Pastourma Takes Patience (παστουρμά)

Jan 27th, 2009 | By | Category: Armenian, Beef, Charcuturie, Curing, Greek, How To, Recipe, Salt, Spices, Turkish

On many occasions I’ve referred to the Greek eating experience as being centered around many sample plates of foods that are shared over drinks, conversation among family and friends. Greek cuisine has alot of appetizers, usually simply prepared but the array is great and the diversity even more so.

One facet of Greek appetizers or “the meze” is the use of delicatessen meats. I remember when I was young and my mom would prepare for an entire week to prepare mezedes for the onslaught of family and friends who would drop by our house on the occasion of my father’s nameday, St. Nicholas.

It’s very common to see salami and other cold cuts on offer at a buffet table or as part of an array of appetizers like cheeses, bread, toursi (pickled vegetables) and the usual dips (like Tzatziki).

I’ve always liked deli meats be it Greek or non-Greek but today and in the future, I’m going to showcase some of Greece’s deli and cured meats.

There’s Kavourma from northern Greece, the Cretan delicacy of Apaki, Louza from the Cycladic Islands, Siglino from down south Mani way and today’s feature, Pastourma.

From my readings, Pastourma comes from Armenian cuisine but it’s widely enjoyed by Turks, some Arab countries and of course, Greece.

Pastourma made it’s way to Greece through the migration of Greeks who once resided in Constantinople and Asia Minor. Some of the best Pastourma I had was when I visited Istanbul (Constantinople) a couple of years ago.

The Greeks of Asia Minor have left a permanent stamp on Greek cuisine and as many would agree, our cuisine is richer for it.

What’s Pastourma? It’s the grand-daddy of Pastrami. It used to be cured by frontier horsemen who would carry a type of Pastourma in their saddles during their long treks away from home. In essence, it’s a beef jerky but now will get into the nitty-gritty.

Pastourma, it is said was once made of camel meat but that could be either urban legend or a fact of days of yore. Today’s Pastourma is mostly made from different cuts of beef. For this recipe, I used an inside round cut of beef…lean, no silverskin and ideal size for some who wants to enjoy it with family and friends.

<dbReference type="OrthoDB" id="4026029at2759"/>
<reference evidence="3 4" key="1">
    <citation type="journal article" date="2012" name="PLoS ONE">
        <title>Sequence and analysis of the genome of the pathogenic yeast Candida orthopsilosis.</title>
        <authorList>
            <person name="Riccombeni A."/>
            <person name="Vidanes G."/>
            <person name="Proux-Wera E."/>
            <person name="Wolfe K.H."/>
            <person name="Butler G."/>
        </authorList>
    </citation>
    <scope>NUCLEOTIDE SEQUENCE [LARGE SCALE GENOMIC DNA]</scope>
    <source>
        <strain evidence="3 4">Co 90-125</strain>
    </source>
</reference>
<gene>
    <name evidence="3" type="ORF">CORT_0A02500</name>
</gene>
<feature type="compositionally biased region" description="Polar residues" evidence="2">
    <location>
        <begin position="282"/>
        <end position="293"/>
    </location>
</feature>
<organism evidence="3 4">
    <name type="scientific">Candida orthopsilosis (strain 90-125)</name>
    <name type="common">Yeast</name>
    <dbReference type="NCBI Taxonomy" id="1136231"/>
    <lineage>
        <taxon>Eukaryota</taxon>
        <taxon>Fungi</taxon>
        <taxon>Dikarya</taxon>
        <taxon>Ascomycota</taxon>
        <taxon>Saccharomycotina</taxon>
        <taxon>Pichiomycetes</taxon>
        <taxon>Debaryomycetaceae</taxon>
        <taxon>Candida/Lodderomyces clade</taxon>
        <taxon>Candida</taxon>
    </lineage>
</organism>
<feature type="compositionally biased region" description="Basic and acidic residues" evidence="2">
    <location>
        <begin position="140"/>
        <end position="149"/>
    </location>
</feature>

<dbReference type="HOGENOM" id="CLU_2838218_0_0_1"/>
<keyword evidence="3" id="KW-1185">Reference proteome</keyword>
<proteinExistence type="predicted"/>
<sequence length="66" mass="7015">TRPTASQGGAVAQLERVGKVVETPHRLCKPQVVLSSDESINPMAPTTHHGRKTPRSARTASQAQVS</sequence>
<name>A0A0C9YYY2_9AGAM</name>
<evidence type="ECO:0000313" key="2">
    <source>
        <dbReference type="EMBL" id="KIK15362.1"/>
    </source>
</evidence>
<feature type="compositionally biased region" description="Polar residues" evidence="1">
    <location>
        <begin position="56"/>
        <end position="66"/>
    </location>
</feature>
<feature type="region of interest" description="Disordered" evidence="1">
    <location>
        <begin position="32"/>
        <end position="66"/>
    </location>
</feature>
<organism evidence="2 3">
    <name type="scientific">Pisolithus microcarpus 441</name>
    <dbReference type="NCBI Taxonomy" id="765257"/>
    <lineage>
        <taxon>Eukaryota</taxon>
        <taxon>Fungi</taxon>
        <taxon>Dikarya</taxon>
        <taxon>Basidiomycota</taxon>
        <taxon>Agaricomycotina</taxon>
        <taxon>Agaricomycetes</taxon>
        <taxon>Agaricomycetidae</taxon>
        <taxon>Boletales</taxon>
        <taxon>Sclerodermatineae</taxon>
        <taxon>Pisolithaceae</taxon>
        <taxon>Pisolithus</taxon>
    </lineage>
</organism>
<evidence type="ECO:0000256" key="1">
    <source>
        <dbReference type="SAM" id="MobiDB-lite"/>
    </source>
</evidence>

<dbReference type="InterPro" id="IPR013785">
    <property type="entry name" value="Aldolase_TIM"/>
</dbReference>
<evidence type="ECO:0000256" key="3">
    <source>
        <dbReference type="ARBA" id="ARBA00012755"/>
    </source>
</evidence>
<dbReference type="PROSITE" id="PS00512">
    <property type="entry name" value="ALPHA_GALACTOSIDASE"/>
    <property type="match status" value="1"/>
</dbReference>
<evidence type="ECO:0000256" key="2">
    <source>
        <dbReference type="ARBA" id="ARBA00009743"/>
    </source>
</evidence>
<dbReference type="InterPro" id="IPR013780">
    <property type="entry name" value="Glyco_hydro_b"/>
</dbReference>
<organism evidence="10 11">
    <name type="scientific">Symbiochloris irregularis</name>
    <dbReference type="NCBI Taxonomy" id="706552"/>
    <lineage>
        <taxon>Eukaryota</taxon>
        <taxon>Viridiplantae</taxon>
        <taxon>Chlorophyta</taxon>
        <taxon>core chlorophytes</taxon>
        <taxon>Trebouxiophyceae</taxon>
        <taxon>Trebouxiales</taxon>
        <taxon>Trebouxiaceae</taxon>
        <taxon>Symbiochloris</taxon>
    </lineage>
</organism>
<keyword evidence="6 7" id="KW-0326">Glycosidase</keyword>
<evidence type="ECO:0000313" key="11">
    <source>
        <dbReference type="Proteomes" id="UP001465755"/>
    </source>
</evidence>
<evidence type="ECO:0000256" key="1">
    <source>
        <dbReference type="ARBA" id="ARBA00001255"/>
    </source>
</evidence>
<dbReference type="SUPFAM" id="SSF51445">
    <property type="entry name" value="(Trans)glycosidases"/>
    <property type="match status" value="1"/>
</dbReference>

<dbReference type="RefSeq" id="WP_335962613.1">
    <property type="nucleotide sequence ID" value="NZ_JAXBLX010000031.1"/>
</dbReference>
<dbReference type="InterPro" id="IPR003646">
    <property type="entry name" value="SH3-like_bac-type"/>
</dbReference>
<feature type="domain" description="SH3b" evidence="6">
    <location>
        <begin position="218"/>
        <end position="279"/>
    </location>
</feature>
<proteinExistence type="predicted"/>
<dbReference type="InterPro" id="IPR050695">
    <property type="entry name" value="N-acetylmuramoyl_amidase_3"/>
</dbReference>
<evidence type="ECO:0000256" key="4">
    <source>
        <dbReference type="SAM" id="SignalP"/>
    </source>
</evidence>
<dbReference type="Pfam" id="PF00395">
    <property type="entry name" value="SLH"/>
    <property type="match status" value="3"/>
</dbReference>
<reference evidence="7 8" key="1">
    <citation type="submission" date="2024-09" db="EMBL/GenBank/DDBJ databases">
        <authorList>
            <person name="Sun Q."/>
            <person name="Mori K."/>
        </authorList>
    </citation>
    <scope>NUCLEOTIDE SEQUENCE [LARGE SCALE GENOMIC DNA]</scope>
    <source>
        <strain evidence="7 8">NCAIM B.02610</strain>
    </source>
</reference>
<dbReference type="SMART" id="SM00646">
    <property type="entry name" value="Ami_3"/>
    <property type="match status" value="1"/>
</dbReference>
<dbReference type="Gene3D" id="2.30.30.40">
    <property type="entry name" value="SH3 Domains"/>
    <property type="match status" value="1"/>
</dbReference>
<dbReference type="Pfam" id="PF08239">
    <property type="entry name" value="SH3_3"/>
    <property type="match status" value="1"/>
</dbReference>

Pastourma takes about a month to salt cure and dry age to perfection. From my research, there are some quick-cure recipes out there but it appears the slow method garners the best results.

Pastourma is not for everybody. The crust is known as “tsimeni” or “trigonela” and it’s a paste that contains garlic and spices, the predominant one being fenugreek.

Personally, I love the aroma, the taste of Pastourma. For those not in the know, fenugreek is a spice used heavily in Orient and it’s derived from Methi leaves, which my Indian friends will attest to using in their dishes quite often.

Pastourma is best when it’s sliced thinly, it has that texture of prosciutto or bresaola, very tender and buttery kind of experience. In it’s rawest presentation, it’s served thinly sliced on a plate with some bread and cheese and washed back with an Ouzo or Tsipouro aperitif. I’ve also found dry Greek reds to pair well with Pastourma.

Pastourma also makes for a wonderful omelet, which often is served as a dinner option for those late night Greek meals.

The most famous use of Pastourma has to be Caesaria Pie, which contains a filling of pastourma slices, Kasseri chese and often tomato.

Pastourma can be found at Middle Eastern markets, some Greek food marts sell it, Armenian and Turkish patronized stores will also certainly carry it. If you’re in a city or town that is nowhere near any of these stores, no worries….the home version is here.

Once again, my core belief in food is sharing and I’ve held no recipe back and nor will I ever. I present to you Pastourma, the home-cured version…enjoy!